NOTRE DAME, Ind. — The University of Notre Dame hockey team has been here before.
For the second straight season, the Fighting Irish are heading to the Big Ten Men’s Ice Hockey Tournament championship game, and they got there thanks to another thrilling postseason overtime victory. It was a situation they found themselves in five times in 2018, when they strung together five conference and NCAA tournament wins either in the game’s last minute or in sudden death.
Funny, then, that the hero of Saturday’s 2-1 OT victory over Minnesota in the Big Ten semifinal at Compton Family Ice Arena was none other than a freshman in forward Michael Graham.
Not if you’re accounting for culture.
Graham picked the right time to record the first game winner of his career when, just 53 seconds into overtime — and 22 seconds into an Irish power play — he took Andrew Peeke’s pass from behind the net, curled around the net and flipped a shot over Gopher goaltender Mat Robson’s blocker shoulder.
“It just kind of popped out (of the corner) and popped onto my stick,” Graham said. “I saw an opening, got lucky and shot it, beating him over the blocker, short side.”
Lucky, sure. But when the moment presented itself, Graham didn’t blink.
When weighing the consequence of Notre Dame’s semifinal victory, consider last year’s impressive streak:
- The Irish defeated Penn State 3-2 in the Big Ten semifinal when Jack Jenkins scored with 31 seconds remaining in the third period.
- In the Big Ten Championship game, Cam Morrison delivered the knockout punch to Ohio State, scoring 9:23 into overtime to give the Irish a 3-2 victory and a sweep of the conference regular-season and tournament titles.
- The Irish again needed overtime in the first round of the NCAA Championship against Michigan Tech, but Jordan Gross came up with the winning score at 16:24 of the extra session to give ND a 4-3 victory.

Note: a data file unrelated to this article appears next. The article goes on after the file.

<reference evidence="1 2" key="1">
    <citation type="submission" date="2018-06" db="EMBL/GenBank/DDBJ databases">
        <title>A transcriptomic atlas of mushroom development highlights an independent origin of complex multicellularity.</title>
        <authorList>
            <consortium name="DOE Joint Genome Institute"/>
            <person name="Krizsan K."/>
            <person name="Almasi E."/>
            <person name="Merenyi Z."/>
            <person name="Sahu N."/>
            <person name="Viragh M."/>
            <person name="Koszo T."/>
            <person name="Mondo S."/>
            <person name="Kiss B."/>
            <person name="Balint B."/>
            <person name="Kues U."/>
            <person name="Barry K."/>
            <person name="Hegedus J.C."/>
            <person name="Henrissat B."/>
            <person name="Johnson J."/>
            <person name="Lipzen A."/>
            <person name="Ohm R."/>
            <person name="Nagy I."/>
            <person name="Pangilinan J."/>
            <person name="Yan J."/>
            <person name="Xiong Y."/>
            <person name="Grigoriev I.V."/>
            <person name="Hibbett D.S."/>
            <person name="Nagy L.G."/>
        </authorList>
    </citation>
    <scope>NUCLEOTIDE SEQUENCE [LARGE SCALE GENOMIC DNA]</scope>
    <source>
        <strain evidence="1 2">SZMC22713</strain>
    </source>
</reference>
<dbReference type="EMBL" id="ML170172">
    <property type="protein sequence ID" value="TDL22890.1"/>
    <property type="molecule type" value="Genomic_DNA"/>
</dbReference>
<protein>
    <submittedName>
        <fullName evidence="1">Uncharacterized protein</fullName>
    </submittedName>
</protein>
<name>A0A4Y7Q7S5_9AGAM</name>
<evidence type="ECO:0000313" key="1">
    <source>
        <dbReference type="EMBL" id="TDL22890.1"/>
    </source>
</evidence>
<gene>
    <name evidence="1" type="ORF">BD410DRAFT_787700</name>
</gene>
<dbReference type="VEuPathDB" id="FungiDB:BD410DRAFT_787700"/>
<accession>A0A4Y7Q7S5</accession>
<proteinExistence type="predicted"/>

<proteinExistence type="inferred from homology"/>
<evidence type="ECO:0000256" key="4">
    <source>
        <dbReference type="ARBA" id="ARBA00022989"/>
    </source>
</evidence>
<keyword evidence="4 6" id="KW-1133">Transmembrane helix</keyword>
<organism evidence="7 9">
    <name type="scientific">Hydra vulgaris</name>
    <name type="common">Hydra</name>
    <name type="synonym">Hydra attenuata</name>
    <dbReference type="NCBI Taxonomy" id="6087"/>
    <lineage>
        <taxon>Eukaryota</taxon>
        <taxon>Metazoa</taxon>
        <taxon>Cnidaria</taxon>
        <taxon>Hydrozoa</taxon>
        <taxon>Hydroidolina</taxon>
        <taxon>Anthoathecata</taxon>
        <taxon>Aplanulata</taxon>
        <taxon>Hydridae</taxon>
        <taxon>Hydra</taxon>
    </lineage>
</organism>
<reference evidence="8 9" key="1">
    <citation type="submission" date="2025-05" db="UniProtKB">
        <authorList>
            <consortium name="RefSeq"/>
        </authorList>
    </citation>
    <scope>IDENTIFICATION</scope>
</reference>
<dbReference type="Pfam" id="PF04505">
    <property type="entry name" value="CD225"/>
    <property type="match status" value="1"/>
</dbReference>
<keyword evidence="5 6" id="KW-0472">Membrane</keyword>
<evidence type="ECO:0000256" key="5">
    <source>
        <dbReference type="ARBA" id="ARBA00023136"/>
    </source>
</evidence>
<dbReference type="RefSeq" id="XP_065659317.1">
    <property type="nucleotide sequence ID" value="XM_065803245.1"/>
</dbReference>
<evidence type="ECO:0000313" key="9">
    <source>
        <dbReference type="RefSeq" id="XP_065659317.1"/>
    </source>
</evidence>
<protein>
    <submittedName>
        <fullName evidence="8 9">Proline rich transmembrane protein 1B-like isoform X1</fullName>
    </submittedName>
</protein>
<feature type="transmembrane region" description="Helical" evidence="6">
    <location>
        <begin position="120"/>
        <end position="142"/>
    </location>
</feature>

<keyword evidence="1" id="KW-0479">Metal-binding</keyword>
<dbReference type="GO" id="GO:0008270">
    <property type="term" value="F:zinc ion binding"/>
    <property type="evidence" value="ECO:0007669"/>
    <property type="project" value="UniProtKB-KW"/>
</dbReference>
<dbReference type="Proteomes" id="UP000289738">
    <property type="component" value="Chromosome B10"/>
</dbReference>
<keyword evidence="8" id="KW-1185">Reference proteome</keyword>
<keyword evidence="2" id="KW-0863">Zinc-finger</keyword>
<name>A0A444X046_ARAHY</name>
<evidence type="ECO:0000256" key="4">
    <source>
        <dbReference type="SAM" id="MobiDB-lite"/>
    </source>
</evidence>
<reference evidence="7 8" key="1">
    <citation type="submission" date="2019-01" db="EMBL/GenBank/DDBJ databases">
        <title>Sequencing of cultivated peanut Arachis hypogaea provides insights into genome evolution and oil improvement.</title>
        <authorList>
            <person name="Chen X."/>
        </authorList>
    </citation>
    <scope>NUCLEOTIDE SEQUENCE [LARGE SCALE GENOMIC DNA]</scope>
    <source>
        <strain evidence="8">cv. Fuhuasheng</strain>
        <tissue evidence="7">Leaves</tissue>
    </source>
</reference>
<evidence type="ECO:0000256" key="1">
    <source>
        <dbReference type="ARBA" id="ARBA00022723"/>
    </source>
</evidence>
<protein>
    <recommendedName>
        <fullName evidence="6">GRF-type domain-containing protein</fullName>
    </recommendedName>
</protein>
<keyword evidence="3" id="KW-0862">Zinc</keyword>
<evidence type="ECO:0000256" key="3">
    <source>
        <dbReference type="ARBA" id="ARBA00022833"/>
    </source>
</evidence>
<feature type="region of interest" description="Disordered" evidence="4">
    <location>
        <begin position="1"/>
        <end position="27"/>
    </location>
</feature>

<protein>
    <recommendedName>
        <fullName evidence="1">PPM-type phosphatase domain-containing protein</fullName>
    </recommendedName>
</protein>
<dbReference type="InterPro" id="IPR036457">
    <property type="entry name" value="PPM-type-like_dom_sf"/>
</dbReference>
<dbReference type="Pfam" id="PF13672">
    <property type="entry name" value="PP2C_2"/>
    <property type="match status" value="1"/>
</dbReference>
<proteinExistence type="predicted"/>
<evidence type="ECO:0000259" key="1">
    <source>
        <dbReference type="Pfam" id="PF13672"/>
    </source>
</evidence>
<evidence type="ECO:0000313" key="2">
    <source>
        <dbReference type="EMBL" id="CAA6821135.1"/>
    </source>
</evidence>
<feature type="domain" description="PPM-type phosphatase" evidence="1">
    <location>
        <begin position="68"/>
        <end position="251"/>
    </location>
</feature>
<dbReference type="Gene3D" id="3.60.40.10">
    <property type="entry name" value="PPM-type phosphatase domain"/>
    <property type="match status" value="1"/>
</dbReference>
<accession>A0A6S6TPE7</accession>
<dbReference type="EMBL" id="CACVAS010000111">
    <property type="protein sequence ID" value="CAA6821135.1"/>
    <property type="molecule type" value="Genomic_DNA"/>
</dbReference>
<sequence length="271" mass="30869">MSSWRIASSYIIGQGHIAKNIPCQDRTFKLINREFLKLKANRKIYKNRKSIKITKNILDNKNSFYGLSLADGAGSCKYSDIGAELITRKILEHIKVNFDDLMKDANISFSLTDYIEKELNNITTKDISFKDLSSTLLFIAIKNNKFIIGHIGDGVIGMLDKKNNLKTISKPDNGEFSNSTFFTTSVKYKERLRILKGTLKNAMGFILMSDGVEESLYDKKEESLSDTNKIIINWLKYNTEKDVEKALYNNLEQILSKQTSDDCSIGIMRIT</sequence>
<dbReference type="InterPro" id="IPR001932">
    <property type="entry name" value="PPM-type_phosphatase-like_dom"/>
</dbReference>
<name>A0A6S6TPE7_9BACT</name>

- In the NCAA regional final against Providence, Dylan Malmquist slid his shot between the near post and the goaltender’s skate to lift the Irish to a 2-1 win with 27 seconds left in regulation.
- Facing rival Michigan in the national semifinal, Jake Evans went five-hole on Michigan goalie Hayden Lavigne with 5.2 seconds remaining in the third to give the Irish a 4-3 victory and send them to the national championship game.
Certainly, the Irish would likely rather not resort to such heart-stopping finishes every night. Still, the knowledge that the poise that so defined the 2018 national runners-up still lives on in 2019 has to have head coach Jeff Jackson feeling good as the Irish seek their second straight conference tournament trophy.
“I challenged them to be patient,” Jackson said. “It’ll be no different from here on out. Patience just means good puck decisions, not trying to make high-risk plays. That’s challenging for a young team, but we’ve also got a lot of veterans who have gone through this before who paved the way. But we started four freshmen (forwards Graham Slaggert, Jake Pivonka and Alex Steeves and defenseman Spencer Stastney) against one of the top lines in the country.”
Jackson also tinkered with his two other top lines, swapping Dylan Malmquist for Cam Morrison on the same line as Graham and Mike O’Leary. The change seemed to spark the Irish offense as Morrison scored two minutes into the game on a two-on-one break with O’Leary and Graham assisting. The Irish also outshot the Gophers 17-5 in the first period.
Just as he figured in to both Irish scoring plays Saturday, Graham has played every bit the veteran role since the calendar turned to January. He scored his first career goal in an Oct. 19 win over Omaha, but didn’t find the net again until he did so twice when the Irish defeated Wisconsin 6-4 on Jan. 18 in Madison. Since, he’s become the Irish leader in goals scored (12) and is fifth on the team in points (21). He has twice been named a Big Ten star of the week, was named the NCAA Second Star of the Week on Jan. 22 and is a finalist for Big Ten Freshman of the Year.
It just took a semester to adjust.
“I played USHL, and obviously high school is not nearly as fast, not as much hitting. You kind of just go out there and play. It takes a while to get used to the (college) game, but I think I’ve done that here in the second half.”
The 2019 version of the Irish may have a different cast, but if Saturday’s outcome was any indication, they’re poised to carry on that culture of calm-under-pressure that has led them back to this familiar place.